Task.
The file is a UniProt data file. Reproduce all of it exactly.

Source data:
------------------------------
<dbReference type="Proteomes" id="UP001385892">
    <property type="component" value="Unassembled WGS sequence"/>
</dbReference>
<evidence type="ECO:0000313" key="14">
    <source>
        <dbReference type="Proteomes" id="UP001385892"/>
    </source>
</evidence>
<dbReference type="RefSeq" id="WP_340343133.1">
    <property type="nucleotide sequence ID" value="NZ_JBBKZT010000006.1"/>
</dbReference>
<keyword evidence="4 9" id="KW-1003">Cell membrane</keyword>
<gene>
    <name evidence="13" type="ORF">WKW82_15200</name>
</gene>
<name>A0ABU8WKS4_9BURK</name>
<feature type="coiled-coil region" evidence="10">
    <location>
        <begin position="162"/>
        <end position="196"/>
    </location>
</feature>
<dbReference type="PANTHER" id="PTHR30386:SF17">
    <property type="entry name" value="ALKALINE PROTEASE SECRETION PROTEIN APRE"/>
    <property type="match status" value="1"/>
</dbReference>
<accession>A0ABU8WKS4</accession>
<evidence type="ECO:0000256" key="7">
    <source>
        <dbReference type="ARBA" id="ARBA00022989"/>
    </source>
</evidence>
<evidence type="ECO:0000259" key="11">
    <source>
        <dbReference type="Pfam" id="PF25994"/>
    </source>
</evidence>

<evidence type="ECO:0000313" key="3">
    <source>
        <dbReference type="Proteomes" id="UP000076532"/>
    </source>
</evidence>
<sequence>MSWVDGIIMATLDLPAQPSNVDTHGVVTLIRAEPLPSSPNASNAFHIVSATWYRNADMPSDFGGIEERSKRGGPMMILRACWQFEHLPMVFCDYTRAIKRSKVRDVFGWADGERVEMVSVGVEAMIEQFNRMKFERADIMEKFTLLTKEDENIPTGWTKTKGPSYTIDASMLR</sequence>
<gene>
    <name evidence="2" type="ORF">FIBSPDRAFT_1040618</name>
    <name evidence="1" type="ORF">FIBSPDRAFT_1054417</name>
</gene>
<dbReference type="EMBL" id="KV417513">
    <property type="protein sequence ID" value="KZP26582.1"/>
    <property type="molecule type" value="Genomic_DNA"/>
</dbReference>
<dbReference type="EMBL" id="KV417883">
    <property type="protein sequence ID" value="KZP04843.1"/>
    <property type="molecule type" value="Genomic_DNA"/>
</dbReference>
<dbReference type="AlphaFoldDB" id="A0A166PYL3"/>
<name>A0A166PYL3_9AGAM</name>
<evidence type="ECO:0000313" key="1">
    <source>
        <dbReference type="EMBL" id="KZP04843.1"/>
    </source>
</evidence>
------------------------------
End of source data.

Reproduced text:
<dbReference type="Proteomes" id="UP001385892">
    <property type="component" value="Unassembled WGS sequence"/>
</dbReference>
<evidence type="ECO:0000313" key="14">
    <source>
        <dbReference type="Proteomes" id="UP001385892"/>
    </source>
</evidence>
<dbReference type="RefSeq" id="WP_340343133.1">
    <property type="nucleotide sequence ID" value="NZ_JBBKZT010000006.1"/>
</dbReference>
<keyword evidence="4 9" id="KW-1003">Cell membrane</keyword>
<gene>
    <name evidence="13" type="ORF">WKW82_15200</name>
</gene>
<name>A0ABU8WKS4_9BURK</name>
<feature type="coiled-coil region" evidence="10">
    <location>
        <begin position="162"/>
        <end position="196"/>
    </location>
</feature>
<dbReference type="PANTHER" id="PTHR30386:SF17">
    <property type="entry name" value="ALKALINE PROTEASE SECRETION PROTEIN APRE"/>
    <property type="match status" value="1"/>
</dbReference>
<accession>A0ABU8WKS4</accession>
<evidence type="ECO:0000256" key="7">
    <source>
        <dbReference type="ARBA" id="ARBA00022989"/>
    </source>
</evidence>
<evidence type="ECO:0000259" key="11">
    <source>
        <dbReference type="Pfam" id="PF25994"/>
    </source>
</evidence>

<evidence type="ECO:0000313" key="3">
    <source>
        <dbReference type="Proteomes" id="UP000076532"/>
    </source>
</evidence>
<sequence>MSWVDGIIMATLDLPAQPSNVDTHGVVTLIRAEPLPSSPNASNAFHIVSATWYRNADMPSDFGGIEERSKRGGPMMILRACWQFEHLPMVFCDYTRAIKRSKVRDVFGWADGERVEMVSVGVEAMIEQFNRMKFERADIMEKFTLLTKEDENIPTGWTKTKGPSYTIDASMLR</sequence>
<gene>
    <name evidence="2" type="ORF">FIBSPDRAFT_1040618</name>
    <name evidence="1" type="ORF">FIBSPDRAFT_1054417</name>
</gene>
<dbReference type="EMBL" id="KV417513">
    <property type="protein sequence ID" value="KZP26582.1"/>
    <property type="molecule type" value="Genomic_DNA"/>
</dbReference>
<dbReference type="EMBL" id="KV417883">
    <property type="protein sequence ID" value="KZP04843.1"/>
    <property type="molecule type" value="Genomic_DNA"/>
</dbReference>
<dbReference type="AlphaFoldDB" id="A0A166PYL3"/>
<name>A0A166PYL3_9AGAM</name>
<evidence type="ECO:0000313" key="1">
    <source>
        <dbReference type="EMBL" id="KZP04843.1"/>
    </source>
</evidence>